I whisper “Sleep with the angels” to my children as I kiss them goodnight. A friend recently asked me about this. This is what I told her…
Remuda Ranch. Inpatient treatment for anorexia. Feeding tubes. They’re IN once they’re placed. In for a couple months usually. But we’re not being constantly fed. We get hooked up to this IV type machine that holds bags of what looks like Ensure, at bed time. I added that part because sometimes the plug on the tube pops open and you get an unexpected head bath with the stuff. It smells rancid and , naturally, it’s unsweetened so it’s also highly unpleasant when you accidentally get a mouthful. There’s a reason it’s made to go up your nose. Toward the end of my life as a “tuber” , my plug was popping open all the time. My roommate was helping me wash my hair in our tiny sink probably three times a night. The night nurses accused me of doing it on purpose. At first glance, this was understandable. Women manipulated their tubes all the time. Still. I was righteously irked. Like, if I was going to purge with my tube ,I’d choose to do it by dumping the crap all over my face several times before sunrise.
Anyway, we trudged to our rooms around 9pm and waited to be hooked up by whatever night nurse was working. The night nurses usually sucked. There’s just no delicate way to put that. And keep in mind that we had therapy and groups and emotional introspection starting at 7am. By 9pm? We were spent. There had been crying and arguing, shouting and breakthroughs. Treatment is a place of great pain. And then dealing with a harried night nurse on top of all that? It tended to make a tough end to an even tougher day.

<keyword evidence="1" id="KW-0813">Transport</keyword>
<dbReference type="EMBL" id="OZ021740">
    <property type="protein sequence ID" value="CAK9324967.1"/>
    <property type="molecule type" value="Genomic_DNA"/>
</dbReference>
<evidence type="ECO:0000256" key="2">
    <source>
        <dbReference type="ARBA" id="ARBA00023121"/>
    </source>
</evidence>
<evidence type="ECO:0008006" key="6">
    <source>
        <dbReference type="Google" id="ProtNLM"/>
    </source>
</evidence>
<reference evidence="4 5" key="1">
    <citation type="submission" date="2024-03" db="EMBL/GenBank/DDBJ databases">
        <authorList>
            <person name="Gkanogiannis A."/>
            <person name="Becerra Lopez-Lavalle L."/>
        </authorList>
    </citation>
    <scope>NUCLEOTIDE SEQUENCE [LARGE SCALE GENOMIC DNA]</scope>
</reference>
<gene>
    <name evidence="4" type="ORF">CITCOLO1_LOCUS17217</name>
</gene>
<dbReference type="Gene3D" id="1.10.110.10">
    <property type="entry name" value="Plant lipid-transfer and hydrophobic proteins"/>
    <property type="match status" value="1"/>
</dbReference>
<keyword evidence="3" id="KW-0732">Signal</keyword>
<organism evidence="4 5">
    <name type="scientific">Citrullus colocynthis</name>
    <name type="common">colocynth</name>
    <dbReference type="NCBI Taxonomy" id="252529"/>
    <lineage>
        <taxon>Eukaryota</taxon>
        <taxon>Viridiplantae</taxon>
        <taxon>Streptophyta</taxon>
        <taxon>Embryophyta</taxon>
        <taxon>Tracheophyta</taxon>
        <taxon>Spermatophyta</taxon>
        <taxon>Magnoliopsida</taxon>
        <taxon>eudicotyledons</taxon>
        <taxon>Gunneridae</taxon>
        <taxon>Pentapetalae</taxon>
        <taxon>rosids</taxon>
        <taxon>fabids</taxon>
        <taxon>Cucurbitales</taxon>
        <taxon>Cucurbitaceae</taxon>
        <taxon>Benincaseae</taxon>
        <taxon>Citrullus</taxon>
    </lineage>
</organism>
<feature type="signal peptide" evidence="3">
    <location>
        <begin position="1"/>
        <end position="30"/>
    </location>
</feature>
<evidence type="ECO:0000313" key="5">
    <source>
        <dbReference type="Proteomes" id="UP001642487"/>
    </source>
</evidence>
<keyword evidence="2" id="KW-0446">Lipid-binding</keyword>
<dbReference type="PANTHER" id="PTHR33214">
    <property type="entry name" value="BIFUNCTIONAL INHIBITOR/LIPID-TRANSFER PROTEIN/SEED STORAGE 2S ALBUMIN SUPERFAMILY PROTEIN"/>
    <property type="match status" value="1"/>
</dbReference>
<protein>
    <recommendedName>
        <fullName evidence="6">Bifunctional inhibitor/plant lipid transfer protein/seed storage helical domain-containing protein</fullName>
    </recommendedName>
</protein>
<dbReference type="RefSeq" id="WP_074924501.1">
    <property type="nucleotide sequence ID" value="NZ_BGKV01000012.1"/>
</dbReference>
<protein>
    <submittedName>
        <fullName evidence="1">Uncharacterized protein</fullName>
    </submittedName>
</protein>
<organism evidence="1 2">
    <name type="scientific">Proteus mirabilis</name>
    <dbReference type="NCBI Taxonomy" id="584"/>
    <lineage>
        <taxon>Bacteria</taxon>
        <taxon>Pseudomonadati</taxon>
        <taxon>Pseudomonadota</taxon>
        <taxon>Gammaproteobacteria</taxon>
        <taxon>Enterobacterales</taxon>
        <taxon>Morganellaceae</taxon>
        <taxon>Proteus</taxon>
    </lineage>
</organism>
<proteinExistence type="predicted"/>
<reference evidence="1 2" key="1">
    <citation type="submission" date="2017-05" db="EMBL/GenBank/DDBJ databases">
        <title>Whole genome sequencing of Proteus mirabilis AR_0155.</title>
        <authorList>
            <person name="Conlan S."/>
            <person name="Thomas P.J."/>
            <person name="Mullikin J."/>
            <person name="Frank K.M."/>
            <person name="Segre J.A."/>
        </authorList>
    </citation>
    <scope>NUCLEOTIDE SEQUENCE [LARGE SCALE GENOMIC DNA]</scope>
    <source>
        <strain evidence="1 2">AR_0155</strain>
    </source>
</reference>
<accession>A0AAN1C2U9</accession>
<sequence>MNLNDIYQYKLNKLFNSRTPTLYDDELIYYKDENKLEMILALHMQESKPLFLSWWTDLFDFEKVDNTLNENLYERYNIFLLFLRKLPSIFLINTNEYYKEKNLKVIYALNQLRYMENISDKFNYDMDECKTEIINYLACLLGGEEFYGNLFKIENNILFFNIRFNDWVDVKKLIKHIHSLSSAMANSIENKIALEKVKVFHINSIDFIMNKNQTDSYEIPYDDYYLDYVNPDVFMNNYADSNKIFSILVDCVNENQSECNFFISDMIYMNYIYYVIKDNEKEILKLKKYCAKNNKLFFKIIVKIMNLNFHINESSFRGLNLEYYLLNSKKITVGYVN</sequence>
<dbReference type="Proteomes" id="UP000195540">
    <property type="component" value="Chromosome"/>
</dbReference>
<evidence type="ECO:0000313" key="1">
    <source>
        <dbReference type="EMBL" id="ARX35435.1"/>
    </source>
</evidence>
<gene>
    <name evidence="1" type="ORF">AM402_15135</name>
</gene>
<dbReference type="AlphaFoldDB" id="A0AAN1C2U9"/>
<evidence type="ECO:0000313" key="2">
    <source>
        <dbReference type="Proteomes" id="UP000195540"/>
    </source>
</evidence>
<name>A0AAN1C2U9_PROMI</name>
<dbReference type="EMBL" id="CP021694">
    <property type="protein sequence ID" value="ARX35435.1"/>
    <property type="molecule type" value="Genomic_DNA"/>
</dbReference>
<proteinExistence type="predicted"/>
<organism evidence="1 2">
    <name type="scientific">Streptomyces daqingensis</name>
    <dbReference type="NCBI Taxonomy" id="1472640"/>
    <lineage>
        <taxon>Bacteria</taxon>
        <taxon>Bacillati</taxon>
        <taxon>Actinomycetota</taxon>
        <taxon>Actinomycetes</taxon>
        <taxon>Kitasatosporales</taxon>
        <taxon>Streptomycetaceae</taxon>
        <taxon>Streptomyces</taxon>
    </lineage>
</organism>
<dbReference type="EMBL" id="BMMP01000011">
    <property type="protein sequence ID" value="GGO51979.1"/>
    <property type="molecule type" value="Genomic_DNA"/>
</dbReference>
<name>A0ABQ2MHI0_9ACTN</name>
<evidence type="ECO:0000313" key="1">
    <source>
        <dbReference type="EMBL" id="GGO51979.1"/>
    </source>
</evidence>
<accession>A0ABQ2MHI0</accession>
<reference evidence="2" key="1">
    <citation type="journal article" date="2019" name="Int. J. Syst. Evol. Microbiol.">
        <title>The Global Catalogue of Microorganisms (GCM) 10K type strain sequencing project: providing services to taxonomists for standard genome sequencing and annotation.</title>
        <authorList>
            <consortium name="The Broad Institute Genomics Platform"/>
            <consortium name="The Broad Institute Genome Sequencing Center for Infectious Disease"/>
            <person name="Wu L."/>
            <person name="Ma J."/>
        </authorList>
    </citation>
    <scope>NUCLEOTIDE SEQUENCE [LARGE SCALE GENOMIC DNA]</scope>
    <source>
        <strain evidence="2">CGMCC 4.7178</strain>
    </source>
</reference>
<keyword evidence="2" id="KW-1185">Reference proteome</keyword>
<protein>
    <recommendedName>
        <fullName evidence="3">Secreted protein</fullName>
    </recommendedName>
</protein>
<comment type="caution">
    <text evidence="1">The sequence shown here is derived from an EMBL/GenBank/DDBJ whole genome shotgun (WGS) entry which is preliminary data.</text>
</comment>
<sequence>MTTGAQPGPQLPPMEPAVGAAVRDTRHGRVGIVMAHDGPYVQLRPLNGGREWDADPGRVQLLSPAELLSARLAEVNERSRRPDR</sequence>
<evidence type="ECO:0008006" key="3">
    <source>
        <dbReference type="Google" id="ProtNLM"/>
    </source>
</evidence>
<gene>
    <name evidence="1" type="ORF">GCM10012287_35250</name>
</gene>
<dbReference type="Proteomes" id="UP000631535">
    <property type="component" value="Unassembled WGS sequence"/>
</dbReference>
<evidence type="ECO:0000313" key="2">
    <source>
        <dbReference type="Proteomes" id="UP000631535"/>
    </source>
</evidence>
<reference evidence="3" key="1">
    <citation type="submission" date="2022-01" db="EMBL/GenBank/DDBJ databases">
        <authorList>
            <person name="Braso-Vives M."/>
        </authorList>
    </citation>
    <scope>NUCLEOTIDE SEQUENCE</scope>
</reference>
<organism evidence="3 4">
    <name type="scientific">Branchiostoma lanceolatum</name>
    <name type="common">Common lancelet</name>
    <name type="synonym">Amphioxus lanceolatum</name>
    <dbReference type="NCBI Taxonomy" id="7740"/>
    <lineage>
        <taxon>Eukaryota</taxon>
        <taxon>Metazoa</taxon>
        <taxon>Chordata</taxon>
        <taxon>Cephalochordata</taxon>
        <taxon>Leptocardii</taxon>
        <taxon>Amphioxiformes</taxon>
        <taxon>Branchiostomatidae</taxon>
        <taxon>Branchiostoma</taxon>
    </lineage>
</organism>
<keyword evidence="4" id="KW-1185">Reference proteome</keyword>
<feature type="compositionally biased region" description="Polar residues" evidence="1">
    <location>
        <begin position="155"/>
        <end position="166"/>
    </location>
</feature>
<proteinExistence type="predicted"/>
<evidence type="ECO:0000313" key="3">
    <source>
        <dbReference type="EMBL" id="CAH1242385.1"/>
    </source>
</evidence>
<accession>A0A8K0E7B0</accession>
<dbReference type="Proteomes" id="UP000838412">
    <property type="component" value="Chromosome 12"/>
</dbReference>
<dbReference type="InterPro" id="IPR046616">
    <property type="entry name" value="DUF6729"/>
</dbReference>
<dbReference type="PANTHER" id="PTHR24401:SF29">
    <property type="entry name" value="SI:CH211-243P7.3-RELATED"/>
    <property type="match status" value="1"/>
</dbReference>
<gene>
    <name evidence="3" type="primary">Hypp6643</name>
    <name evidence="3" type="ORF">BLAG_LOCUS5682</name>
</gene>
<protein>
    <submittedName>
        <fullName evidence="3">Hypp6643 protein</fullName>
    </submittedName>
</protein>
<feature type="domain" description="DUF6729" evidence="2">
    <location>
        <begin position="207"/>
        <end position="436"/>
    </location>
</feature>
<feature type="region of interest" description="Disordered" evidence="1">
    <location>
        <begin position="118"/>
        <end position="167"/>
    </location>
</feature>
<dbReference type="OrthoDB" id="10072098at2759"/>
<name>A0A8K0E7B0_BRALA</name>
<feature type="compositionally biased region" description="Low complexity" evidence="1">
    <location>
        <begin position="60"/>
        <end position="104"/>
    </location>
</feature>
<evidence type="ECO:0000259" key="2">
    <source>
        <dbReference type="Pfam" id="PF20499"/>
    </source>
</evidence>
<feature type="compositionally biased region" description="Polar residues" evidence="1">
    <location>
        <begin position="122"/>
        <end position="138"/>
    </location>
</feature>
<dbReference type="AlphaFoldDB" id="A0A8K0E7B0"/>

But then..there was Lourdes. She was probably in her late 40’s but looked much younger. She had beautiful long, black, curly hair that always smelled sweet and she was just this side of plump so that when you collapsed in her arms, everything bad just disappeared. Every night when she came to hook up my roommate and I, she sat down on our beds, one at a time, took our cold, bony hands in hers, and simply talked to us. She had so much to do and so many women to tend to, but we were each important to her. She knew all of our stories. She cried with us. She prayed for us. She was the only one who could convince my roommate *S to accept her hook up and let her body get the nourishment it so desperately needed. After a hard day, just knowing that Lourdes would be there that night was the most soothing of balms. Knowing I could sink in to her sweet softness and she would hold me and tell me she loved me and I was special to God…. It was the way I imagined a mother should have been with me when I was little. I thought how incredibly lucky her daughters were. I wondered if they would ever really know.
Lourdes’ ‘good night’ was always a caress on the cheek, often wiping away exhausted tears I hadn’t known I’d shed, and a parting whisper of “Sleep with the angels”. She said she used to say that to her girls when they were young so they would always know that they were safe.Protected. Loved. Never alone. It was like an embrace as I drifted off to sleep.